4. Transfer UR points to British Airways Avios 1:1 in order to redeem them on distance-based flights from the west coast. Transfer in instant, but you’ll have to call and book Alaska Air flights over the phone. American Airlines-operated flights can be booked online.

3) Transfer UR points to Avios for economy redemption from Boston to Dublin (and other “outsized value” routes)

Obviously, this will be an especially sweet deal for those who live in or near Boston. Why? As of now, you can  fly roundtrip in economy for only 25K Avios plus around $120 in tax. Of course, it pays to compare the price to Chase UR portal. But assuming your dates are fixed and revenue fares are high, transfer to Avios might be the way to go. BA program doesn’t charge any close-in booking fees, so that’s another plus.

You would have to call BA Avios customer center and check if there is award availability on this route. If the answer is yes, go ahead and transfer UR points to your Avios account (instant) and let the agent book your tickets.  Make sure to ask him/her to waive booking fees.

There are many other “sweet spot” Avios redemptions, and you can read about them in this post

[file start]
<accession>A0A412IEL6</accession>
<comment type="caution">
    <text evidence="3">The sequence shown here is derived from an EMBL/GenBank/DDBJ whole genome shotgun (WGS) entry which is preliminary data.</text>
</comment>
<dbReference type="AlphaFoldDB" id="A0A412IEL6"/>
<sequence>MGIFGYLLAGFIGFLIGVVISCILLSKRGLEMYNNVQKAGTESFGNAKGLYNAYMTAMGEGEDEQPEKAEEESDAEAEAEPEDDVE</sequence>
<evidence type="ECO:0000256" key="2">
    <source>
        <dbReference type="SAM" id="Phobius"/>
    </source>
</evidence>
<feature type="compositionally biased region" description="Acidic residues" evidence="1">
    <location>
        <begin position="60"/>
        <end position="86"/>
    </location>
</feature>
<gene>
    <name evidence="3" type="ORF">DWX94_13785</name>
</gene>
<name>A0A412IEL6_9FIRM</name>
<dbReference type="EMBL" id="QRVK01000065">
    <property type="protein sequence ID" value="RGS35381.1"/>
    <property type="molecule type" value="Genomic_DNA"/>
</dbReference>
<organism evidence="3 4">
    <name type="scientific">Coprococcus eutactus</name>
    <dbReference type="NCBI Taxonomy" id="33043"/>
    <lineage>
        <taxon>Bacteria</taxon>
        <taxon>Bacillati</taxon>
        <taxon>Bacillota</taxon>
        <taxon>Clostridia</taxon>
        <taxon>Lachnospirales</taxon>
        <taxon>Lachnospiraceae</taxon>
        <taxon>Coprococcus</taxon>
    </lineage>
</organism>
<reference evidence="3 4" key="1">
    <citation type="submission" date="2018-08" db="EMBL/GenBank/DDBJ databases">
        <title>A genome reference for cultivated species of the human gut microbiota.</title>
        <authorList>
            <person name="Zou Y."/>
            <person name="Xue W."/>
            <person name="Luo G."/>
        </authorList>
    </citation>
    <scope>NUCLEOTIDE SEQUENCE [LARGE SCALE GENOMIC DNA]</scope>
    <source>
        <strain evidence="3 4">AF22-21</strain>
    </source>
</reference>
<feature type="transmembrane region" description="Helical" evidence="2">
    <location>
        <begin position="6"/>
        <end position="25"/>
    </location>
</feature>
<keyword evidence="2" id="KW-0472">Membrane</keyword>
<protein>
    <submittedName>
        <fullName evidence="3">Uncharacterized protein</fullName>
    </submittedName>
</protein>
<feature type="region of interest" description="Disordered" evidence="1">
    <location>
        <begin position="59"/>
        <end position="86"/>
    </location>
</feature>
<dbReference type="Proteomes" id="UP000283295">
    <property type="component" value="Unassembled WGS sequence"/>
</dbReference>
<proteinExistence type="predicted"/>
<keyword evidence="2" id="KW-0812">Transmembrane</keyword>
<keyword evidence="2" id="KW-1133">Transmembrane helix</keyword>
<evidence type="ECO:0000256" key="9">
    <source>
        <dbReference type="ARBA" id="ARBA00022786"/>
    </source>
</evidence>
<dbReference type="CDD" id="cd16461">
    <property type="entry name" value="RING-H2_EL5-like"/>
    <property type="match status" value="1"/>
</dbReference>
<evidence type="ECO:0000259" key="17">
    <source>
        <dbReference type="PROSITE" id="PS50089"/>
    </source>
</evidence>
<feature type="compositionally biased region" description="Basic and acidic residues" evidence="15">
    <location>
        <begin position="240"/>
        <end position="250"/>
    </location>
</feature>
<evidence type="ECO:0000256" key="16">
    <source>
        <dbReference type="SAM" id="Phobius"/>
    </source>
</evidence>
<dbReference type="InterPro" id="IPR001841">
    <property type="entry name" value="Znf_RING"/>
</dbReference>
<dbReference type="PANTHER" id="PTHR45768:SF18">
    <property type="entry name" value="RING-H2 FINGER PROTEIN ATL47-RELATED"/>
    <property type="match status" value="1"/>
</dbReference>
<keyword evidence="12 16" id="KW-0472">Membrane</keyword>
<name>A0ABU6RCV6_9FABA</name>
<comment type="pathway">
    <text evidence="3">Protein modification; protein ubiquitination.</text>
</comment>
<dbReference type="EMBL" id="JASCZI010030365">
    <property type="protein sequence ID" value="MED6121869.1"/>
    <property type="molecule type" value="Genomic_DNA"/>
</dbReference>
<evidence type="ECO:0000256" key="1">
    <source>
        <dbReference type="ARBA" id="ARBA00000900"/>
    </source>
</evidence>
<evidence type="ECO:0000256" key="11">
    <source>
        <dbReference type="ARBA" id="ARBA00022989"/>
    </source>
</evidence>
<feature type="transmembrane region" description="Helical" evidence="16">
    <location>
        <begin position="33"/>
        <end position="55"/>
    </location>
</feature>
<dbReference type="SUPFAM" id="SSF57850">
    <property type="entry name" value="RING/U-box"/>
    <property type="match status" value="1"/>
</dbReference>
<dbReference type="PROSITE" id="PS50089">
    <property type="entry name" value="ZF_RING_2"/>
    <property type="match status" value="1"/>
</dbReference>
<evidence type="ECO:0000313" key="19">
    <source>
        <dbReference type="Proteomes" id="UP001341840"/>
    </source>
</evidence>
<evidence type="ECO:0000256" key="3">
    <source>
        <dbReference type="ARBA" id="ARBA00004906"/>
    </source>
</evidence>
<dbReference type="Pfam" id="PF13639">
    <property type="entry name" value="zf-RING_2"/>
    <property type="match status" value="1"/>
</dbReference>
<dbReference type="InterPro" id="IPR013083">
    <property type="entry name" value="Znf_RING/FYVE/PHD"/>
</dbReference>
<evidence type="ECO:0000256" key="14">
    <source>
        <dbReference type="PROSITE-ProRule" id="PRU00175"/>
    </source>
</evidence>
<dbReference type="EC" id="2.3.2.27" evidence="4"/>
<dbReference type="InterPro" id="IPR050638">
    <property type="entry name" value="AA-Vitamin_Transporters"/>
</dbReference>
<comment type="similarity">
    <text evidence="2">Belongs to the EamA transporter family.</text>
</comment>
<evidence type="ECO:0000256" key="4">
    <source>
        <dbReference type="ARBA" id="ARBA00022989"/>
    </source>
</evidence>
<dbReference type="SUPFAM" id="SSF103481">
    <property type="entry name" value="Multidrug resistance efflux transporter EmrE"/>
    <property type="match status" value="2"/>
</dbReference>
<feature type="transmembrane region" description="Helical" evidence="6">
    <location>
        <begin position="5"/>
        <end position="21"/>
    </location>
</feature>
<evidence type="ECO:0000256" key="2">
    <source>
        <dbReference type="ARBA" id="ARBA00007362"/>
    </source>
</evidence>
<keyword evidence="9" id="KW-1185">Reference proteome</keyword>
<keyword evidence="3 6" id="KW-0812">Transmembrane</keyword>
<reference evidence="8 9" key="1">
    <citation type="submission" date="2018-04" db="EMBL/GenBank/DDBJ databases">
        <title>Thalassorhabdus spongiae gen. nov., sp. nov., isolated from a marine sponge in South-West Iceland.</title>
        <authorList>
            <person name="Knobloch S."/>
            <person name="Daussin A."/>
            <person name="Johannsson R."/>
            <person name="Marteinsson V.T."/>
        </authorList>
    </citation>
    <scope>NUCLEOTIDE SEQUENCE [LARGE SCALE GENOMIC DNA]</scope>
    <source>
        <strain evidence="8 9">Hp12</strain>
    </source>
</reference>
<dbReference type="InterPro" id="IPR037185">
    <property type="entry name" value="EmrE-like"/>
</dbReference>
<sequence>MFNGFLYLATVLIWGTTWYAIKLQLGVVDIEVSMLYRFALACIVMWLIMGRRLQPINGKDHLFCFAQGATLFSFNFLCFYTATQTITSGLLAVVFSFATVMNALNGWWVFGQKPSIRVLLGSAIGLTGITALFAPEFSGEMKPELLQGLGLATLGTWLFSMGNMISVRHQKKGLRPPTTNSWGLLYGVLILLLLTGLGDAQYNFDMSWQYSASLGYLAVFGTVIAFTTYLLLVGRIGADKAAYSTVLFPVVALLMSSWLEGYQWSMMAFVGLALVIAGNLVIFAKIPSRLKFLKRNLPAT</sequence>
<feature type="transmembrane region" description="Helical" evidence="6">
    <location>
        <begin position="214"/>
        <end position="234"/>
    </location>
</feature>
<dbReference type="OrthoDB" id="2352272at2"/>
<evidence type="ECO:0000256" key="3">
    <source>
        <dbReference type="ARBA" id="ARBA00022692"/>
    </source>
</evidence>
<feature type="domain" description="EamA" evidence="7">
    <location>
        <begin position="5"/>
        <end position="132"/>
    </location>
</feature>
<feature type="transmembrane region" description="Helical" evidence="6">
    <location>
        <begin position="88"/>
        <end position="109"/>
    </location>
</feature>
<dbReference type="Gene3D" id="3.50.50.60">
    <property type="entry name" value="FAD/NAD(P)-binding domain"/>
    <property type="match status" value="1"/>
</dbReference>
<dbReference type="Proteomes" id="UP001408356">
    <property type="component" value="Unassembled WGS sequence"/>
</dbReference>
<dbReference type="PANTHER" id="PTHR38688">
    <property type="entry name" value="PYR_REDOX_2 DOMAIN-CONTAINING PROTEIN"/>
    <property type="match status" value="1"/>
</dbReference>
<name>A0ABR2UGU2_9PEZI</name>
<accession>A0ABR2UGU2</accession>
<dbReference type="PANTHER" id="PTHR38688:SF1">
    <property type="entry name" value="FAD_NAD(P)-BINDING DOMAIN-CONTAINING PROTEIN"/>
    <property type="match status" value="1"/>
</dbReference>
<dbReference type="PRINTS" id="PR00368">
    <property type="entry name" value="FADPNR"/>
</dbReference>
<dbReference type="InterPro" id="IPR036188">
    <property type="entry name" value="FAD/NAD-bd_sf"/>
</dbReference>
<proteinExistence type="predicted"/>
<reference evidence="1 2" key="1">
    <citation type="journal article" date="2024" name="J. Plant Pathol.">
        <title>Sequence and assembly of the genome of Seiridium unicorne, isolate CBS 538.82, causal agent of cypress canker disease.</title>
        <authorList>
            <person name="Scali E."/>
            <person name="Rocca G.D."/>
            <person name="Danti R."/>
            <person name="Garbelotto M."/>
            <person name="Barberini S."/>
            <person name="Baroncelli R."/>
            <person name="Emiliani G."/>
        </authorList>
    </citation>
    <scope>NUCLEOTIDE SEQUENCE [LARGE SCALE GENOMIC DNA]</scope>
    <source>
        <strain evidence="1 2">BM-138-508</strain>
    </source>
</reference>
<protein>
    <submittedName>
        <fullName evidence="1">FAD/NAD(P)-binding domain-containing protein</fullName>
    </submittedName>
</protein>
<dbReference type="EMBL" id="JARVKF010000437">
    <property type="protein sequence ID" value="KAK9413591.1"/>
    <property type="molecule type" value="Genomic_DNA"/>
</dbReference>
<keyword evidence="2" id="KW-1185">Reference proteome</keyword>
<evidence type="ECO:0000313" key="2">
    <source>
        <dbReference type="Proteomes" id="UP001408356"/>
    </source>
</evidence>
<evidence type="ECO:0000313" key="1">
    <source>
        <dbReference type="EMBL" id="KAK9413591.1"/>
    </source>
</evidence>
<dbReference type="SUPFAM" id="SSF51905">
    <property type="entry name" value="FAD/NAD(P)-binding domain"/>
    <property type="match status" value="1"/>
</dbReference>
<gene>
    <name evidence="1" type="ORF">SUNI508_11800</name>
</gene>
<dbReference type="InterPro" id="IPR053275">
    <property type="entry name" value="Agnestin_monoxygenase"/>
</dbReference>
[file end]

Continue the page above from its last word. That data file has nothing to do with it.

4) Transfer to Southwest Rapid Rewards for international flight redemptions

Why only international flights? Well, for the most part, you won’t get much more than 1.5 cents per Rapid Rewards point when it comes to domestic flights. That’s not always the case, of course, because Southwest now uses dynamic pricing. So, do your math and decide if the transfer will work favorably in your case. It might pay to call Chase and just redeem UR currency on revenue Southwest flights where you’ll earn points.

International flights will usually yield a better value. Not too long ago, I’ve redeemed Rapid Rewards points on a flight from Orlando to Aruba. By my calculation, I was able to get value of 1.7 cents per point. A nice perk of transferring UR currency to Rapid Rewards (instant, btw) is that you can do everything online, no need to call. Unfortunately, Southwest flights don’t show up in Chase UR portal, but you should be able to book them over the phone.

5) Transfer UR points to Hyatt and use them on Category 1 or 2 properties during holidays and high season

Those cost 5,000 and 8,000 points respectively and transfer on 1:1 basis from Chase UR program. Once again, you’ll need to do the math on this one. Those 5,000 UR points can get a $75 (all-in)  hotel room, 8,000 points will get you a room that goes for $120 via Chase UR portal.

It can certainly be a good deal during special events and holidays. Otherwise, you might want to consider hanging on to your UR stash and using cheaply acquired IHG points or other hotel currency. See my post on best category 1 Hyatt redemptions for a family vacation in USA. 

6) Transfer UR points to Hyatt and use them on resort properties during holidays and high season

Nancy who contributes to this blog has written about her recent fabulous stay at a Hyatt resort during July 4th holidays. Even though the property goes for 20,000 Hyatt points, transferring UR points during peak times can definitely yield a very nice ROI.